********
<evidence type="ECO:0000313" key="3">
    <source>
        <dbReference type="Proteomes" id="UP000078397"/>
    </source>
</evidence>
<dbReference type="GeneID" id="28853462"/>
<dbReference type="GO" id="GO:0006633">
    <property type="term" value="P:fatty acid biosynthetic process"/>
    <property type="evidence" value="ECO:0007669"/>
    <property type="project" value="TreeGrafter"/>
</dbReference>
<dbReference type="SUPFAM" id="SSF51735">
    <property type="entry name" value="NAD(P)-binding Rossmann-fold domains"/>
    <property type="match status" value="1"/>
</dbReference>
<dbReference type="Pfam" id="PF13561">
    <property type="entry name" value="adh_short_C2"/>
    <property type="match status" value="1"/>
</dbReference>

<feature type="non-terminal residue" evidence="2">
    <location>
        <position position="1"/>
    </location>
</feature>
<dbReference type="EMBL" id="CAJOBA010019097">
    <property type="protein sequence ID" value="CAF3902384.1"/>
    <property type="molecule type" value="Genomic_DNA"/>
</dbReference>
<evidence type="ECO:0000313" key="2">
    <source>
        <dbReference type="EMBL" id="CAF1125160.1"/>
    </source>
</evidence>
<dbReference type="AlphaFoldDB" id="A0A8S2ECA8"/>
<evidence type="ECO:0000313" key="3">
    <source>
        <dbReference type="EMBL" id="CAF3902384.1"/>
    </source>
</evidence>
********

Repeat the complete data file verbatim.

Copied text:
<evidence type="ECO:0000313" key="3">
    <source>
        <dbReference type="Proteomes" id="UP000078397"/>
    </source>
</evidence>
<dbReference type="GeneID" id="28853462"/>
<dbReference type="GO" id="GO:0006633">
    <property type="term" value="P:fatty acid biosynthetic process"/>
    <property type="evidence" value="ECO:0007669"/>
    <property type="project" value="TreeGrafter"/>
</dbReference>
<dbReference type="SUPFAM" id="SSF51735">
    <property type="entry name" value="NAD(P)-binding Rossmann-fold domains"/>
    <property type="match status" value="1"/>
</dbReference>
<dbReference type="Pfam" id="PF13561">
    <property type="entry name" value="adh_short_C2"/>
    <property type="match status" value="1"/>
</dbReference>

<feature type="non-terminal residue" evidence="2">
    <location>
        <position position="1"/>
    </location>
</feature>
<dbReference type="EMBL" id="CAJOBA010019097">
    <property type="protein sequence ID" value="CAF3902384.1"/>
    <property type="molecule type" value="Genomic_DNA"/>
</dbReference>
<evidence type="ECO:0000313" key="2">
    <source>
        <dbReference type="EMBL" id="CAF1125160.1"/>
    </source>
</evidence>
<dbReference type="AlphaFoldDB" id="A0A8S2ECA8"/>
<evidence type="ECO:0000313" key="3">
    <source>
        <dbReference type="EMBL" id="CAF3902384.1"/>
    </source>
</evidence>